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Benign Stupors A Study of a New Manic-Depressive Reaction Type   By: (1868-1919)

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BENIGN STUPORS

THE MACMILLAN COMPANY

NEW YORK · BOSTON · CHICAGO · DALLAS ATLANTA · SAN FRANCISCO

MACMILLAN & CO., Limited

LONDON · BOMBAY · CALCUTTA MELBOURNE

THE MACMILLAN CO. OF CANADA, Ltd.

TORONTO

BENIGN STUPORS

A STUDY OF A NEW MANIC DEPRESSIVE REACTION TYPE

BY

AUGUST HOCH, M.D.

LATE DIRECTOR OF THE PSYCHIATRIC INSTITUTE OF THE NEW YORK STATE HOSPITALS, WARD'S ISLAND, NEW YORK. LATE PROFESSOR OF PSYCHIATRY, CORNELL UNIVERSITY MEDICAL COLLEGE, NEW YORK

New York THE MACMILLAN COMPANY 1921

All rights reserved

PRINTED IN THE UNITED STATES OF AMERICA

Copyright, 1921, By THE MACMILLAN COMPANY Set up and printed. Published July, 1921.

Press of J. J. Little & Ives Company New York, U. S. A.

TO MY FORMER COLLEAGUES IN THE NEW YORK STATE HOSPITAL SERVICE

EDITOR'S PREFACE

A word should be said as to the origin and history of this book. When the late Dr. Hoch became Director of the Psychiatric Institute of the New York State Hospitals in 1910, he found there an interest in just the kind of psychiatric research which it was his ambition to further. His predecessor, Adolf Meyer, had developed the conception that the psychoses should be looked on as psychobiological reactions rather than rigid nosological entities and had inculcated the habit of scrupulously thorough examination and record of what the patient said and did. Meyer had broken away from the sterile habit of making diagnoses in accordance with the set terms used to label symptoms; and his work and that of his assistants thus led to a collection of valuable material which could serve as a useful starting point for the keen clinical investigation of Hoch. Specifically, attention had already been fixed on the study of the so called functional psychoses, comprising what are generally termed Dementia Præcox and Manic Depressive Insanity. An urgent problem in this field was to separate different reaction types in order to discover which were recoverable and which chronic or progressive. In order to understand psychological reactions, interrelation rather than mere coincidence of symptoms must be studied and, to aid in this, free use was made of the fundamental principles of unconscious mentation as exposed in the theories of Freud and his followers.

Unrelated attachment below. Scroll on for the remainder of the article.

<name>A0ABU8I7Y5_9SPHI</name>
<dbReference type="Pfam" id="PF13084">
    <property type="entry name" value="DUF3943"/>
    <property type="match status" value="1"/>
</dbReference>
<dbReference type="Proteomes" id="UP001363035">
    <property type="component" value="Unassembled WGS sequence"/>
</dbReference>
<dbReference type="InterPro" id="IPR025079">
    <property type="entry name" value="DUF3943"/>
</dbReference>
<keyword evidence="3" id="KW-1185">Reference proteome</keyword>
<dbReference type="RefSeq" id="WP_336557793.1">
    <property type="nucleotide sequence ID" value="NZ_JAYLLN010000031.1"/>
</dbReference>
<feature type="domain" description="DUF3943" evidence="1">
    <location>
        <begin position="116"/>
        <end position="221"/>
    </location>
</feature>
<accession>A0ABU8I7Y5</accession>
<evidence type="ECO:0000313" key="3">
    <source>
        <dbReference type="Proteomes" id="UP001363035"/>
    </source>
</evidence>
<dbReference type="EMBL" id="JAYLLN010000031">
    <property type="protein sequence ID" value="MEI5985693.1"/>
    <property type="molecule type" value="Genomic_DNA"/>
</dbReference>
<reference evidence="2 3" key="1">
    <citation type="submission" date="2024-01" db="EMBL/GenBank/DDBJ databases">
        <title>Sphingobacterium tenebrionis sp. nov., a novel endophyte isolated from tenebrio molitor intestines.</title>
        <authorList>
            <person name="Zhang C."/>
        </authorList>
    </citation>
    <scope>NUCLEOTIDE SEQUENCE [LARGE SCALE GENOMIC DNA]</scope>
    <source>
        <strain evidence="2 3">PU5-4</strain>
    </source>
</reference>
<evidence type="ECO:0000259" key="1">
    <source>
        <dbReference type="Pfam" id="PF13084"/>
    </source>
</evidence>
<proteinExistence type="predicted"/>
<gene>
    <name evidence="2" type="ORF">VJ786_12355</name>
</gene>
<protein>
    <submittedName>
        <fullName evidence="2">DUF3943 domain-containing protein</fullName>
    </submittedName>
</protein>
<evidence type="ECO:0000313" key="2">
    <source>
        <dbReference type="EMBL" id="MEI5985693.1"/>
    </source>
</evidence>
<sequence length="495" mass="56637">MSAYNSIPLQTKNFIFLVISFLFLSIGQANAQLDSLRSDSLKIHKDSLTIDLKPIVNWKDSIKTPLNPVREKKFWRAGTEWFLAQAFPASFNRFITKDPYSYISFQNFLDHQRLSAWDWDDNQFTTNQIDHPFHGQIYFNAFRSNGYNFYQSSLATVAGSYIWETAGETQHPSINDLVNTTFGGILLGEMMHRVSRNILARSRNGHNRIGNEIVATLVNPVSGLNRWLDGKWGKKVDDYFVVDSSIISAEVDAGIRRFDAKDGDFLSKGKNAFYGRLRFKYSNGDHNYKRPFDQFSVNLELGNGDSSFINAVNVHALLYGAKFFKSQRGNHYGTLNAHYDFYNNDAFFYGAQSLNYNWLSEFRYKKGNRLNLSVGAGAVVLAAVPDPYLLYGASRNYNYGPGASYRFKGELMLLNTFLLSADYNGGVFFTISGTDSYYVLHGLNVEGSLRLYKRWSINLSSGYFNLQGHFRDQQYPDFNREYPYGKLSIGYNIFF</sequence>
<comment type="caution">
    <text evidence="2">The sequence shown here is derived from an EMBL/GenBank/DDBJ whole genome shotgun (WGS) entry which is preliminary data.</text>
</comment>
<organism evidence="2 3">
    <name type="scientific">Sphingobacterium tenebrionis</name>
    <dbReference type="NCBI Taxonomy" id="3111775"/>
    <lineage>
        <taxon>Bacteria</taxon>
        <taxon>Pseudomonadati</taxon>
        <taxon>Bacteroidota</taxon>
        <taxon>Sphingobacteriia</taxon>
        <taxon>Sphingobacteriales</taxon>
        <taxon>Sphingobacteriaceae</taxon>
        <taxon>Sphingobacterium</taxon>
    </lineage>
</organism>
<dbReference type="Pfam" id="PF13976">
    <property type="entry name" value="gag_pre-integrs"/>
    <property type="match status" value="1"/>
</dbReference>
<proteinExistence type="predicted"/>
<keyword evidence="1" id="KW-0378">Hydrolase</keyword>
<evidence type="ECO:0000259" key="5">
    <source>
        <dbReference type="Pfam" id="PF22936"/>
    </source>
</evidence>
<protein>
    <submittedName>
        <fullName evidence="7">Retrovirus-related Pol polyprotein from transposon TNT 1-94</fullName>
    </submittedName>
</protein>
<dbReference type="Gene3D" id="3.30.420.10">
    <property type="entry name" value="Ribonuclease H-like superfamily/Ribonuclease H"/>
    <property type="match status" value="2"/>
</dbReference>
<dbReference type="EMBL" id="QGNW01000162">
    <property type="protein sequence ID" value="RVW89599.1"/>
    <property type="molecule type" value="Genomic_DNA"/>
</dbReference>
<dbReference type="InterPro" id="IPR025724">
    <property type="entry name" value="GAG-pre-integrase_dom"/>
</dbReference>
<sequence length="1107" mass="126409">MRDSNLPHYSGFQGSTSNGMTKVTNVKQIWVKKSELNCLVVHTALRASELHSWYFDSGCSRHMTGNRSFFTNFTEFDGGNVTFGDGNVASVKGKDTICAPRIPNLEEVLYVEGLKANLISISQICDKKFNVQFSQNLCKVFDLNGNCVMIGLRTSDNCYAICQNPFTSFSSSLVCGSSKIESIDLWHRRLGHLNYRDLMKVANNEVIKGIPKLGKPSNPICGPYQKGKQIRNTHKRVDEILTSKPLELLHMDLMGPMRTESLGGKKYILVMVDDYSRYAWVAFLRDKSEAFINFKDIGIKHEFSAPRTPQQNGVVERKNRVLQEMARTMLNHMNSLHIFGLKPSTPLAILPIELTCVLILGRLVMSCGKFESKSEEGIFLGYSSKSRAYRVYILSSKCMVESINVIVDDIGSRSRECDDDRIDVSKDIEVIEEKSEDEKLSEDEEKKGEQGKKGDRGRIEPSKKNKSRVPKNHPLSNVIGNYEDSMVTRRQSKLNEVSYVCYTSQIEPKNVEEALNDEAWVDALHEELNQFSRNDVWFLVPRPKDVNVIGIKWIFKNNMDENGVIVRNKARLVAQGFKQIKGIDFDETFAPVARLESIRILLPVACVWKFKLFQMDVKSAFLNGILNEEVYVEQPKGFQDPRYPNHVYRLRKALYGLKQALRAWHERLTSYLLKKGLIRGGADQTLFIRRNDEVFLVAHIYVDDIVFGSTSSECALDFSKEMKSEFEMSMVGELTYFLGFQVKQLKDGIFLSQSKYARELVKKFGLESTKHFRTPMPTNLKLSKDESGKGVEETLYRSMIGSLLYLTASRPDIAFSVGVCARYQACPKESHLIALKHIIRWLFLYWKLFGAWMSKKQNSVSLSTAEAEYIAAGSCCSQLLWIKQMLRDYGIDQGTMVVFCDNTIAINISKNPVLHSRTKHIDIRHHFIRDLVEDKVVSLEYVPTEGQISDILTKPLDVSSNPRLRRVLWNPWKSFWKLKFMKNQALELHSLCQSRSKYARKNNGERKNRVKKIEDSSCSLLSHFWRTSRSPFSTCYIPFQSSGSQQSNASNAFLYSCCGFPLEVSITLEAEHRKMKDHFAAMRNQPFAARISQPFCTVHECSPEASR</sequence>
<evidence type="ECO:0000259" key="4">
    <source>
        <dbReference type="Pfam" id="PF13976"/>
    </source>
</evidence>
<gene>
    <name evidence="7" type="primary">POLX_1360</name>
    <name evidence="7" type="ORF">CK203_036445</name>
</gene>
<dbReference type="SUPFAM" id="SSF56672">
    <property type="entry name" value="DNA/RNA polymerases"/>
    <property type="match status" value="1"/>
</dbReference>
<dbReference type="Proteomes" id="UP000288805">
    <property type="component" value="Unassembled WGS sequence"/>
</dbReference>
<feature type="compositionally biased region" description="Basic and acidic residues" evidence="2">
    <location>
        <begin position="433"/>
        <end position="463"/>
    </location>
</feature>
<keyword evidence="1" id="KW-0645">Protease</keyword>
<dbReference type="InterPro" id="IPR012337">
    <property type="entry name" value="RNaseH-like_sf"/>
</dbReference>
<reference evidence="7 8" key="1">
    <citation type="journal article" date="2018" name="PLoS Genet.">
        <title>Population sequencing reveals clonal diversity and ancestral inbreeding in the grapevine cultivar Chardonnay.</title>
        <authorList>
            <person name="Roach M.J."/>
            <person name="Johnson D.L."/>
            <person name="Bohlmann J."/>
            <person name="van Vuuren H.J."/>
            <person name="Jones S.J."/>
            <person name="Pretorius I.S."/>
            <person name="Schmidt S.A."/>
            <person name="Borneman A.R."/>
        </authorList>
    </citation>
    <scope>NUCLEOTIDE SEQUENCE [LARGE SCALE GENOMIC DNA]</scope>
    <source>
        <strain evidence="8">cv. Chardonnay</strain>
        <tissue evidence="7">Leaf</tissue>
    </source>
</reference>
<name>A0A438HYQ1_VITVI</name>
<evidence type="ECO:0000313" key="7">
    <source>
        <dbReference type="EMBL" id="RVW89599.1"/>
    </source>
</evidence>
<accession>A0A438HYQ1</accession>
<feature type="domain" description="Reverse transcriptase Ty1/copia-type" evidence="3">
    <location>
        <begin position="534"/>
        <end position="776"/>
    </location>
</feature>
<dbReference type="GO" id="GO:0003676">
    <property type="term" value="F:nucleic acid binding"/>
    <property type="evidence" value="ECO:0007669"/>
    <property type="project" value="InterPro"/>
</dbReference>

Almost at the outset it had been discovered that many patients presented clinical pictures that would not fit into existing diagnostic pigeon holes. Dr. George H. Kirby, whose skill and industry had made the most valuable contributions to the archives of the Institute, published in 1913 a brief paper in which he pointed out, not only that many cases with "catatonic" symptoms recovered, but also that clinically the behavior of stupor showed it to be related to manic depressive insanity as well as dementia præcox. Dr. Hoch took up the problem at this point. Using Dr. Kirby's material and adding to it his earlier observations as well as current cases, he endeavored to work out the essentials of the stupor reaction. It was his ambition to describe stupor not only in its psychiatric bearing but also as a life reaction.

The significance of this task is to be realized only when one considers the general import of the functional psychoses. They are, biologically, failures of adaptation. The chronic and deteriorating cases give up the struggle permanently, while the temporary insanities lay bare the soul of man as he catches a glimpse of unreality but turns back to face the world as it is. When one realizes that emotional disturbances are characteristic of the benign psychoses, it is easy to imagine how much such studies may ultimately illuminate the problems of normal life.

The technical value of this work to psychiatry is more immediate. Kraepelin laid the foundations for systematic classification with his dementia præcox and manic depressive groups... Continue reading book >>




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